Monthly Archives: January 2010

Query Google Scholar using Python

In desperate need to organize my collection of scientific papers, I had a look at various tools which could help me organizing them. Probably one of the best out there is Mendeley. Mendeley seems to be a very good tool to keep your massive collection of pdfs under control. Unfortunately a very basic function, namely looking up a newly imported paper in Google Scholar to get attributes like: Authors, Year, etc. right, is bundled with a Mendeley account. I guess that’s their way of forcing the user to participate to their community stuff, since without the Google Scholar lookup Mendeley is pretty useless unless you want to fill all the attributes manually.

So I decided to write my own tool to make the lookup. Unfortunately Google does not really want to give away that precious data: they don’t provide an API and even block certain User-Agents from accessing the page. Then, there is also the problem of scraping the results page to get the right data.

The first problem can be trivially solved by setting a common User-Agent string, the second one can be elegantly circumvented by using the bibtex files provided in the search results. The bibtex entries are however only showed if you enabled them in the settings, which are stored in a cookie. After a few tries, I figured that the CF attribute (citation format?) controls which bibliography format should be offered in the results page and CF=4 corresponds to bibtex. Generating a fake cookie is easy, but you have to know what must be included. In this case it looks like a 16 digit hex as ID and the CF attribute is sufficient. The ID is probably supposed to be your id, but a randomly generated one also works like a charm.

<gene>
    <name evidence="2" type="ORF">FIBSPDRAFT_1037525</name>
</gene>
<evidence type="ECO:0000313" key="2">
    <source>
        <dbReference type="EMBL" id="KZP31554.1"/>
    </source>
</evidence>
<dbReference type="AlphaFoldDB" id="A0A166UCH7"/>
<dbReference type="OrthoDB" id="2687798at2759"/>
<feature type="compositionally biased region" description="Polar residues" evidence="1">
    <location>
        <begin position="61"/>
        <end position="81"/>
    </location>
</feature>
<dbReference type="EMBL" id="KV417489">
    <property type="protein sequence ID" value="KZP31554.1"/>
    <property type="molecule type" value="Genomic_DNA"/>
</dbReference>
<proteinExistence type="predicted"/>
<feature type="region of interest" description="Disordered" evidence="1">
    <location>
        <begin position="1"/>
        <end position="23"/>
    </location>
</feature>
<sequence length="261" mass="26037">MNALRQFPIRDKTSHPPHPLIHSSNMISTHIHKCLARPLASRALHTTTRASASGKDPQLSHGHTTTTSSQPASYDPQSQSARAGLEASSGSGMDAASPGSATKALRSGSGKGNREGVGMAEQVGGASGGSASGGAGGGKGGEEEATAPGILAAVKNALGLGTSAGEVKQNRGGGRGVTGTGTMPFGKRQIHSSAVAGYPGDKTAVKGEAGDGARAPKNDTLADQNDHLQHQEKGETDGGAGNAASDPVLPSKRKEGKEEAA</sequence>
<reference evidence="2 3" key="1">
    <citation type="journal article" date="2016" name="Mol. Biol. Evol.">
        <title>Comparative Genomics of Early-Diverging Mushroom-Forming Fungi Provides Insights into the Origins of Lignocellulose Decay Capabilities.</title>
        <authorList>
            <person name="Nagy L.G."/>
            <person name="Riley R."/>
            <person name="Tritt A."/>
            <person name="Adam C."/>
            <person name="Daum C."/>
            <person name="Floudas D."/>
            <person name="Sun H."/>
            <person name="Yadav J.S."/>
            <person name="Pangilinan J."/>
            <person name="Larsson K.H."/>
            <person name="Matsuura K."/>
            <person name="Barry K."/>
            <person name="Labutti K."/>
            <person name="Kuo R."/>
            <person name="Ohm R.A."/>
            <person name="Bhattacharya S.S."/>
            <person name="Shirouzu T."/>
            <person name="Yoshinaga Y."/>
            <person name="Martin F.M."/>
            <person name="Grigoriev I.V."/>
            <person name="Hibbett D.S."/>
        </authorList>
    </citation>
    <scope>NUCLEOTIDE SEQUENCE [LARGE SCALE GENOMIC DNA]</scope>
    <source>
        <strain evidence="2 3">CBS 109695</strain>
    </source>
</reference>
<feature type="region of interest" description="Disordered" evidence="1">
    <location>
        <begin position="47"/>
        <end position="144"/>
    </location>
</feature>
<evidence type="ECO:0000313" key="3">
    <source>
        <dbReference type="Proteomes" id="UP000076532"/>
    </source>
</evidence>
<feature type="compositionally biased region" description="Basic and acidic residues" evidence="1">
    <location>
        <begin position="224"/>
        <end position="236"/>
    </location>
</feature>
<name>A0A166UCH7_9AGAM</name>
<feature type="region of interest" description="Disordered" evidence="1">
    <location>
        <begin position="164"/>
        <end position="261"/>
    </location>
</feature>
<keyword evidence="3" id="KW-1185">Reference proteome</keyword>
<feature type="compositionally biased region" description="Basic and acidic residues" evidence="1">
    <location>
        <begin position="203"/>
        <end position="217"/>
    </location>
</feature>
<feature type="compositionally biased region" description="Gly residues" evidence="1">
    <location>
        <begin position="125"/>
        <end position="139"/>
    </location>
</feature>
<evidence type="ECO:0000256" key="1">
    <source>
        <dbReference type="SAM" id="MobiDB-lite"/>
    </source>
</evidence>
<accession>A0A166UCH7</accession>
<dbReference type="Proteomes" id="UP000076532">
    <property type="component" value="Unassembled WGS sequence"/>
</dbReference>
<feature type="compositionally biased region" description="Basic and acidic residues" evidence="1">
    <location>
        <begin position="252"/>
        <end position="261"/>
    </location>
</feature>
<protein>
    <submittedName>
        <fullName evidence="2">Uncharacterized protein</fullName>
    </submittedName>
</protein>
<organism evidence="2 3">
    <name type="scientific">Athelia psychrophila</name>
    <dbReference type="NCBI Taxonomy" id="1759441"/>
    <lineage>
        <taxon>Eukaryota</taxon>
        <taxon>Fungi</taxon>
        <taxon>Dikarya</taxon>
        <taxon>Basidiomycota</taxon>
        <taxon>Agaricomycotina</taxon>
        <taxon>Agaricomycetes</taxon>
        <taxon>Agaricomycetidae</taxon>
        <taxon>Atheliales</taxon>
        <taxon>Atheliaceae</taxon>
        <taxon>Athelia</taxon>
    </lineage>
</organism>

The resulting cookie looks like this: GSP=ID=762a112b5c765732:CF=4

All you have to do now is to query Google Scholar using the user string and the cookie:


...
# fake google id (looks like it is a 16 elements hex)
google_id = hashlib.md5(str(random.random())).hexdigest()[:16]

GOOGLE_SCHOLAR_URL = "http://scholar.google.com"
HEADERS = {'User-Agent' : 'Mozilla/5.0',
        'Cookie' : 'GSP=ID=%s:CF=4' % google_id }


def query(searchstr):
    """Return a list of bibtex items."""
    searchstr = '/scholar?q='+urllib2.quote(searchstr)
    url = GOOGLE_SCHOLAR_URL + searchstr
    request = urllib2.Request(url, headers=HEADERS)
    response = urllib2.urlopen(request)
    html = response.read()
    # grab the bibtex links
    ...

And Google Scholar will offer you links to the bibtex files of the results. Getting those links is easy since they all start with "/scholar.bib". Just search for those and download the targets.

The complete code is available on github. It can be used as a python library or a standalone application, you just call it like this: gscolar "some author or title" and it will print the first ten results in bibtex to stdout.

git bisect, ccache, cowbuilder

Git bisect, ccache and cowbuilder: a combination made in heaven! Tracking down a commit which introduced an ugly bug with those tools was a breeze.

Git bisect is very useful finding a commit which introduced a bug very quickly, ccache massively reduces compiling time. Compiling icedove (thunderbird) on my laptop using cowbuilder takes roughly 30 minutes. Using cowbuilder with ccache, it only takes 10 minutes, where most of the time is spent setting up the build environment.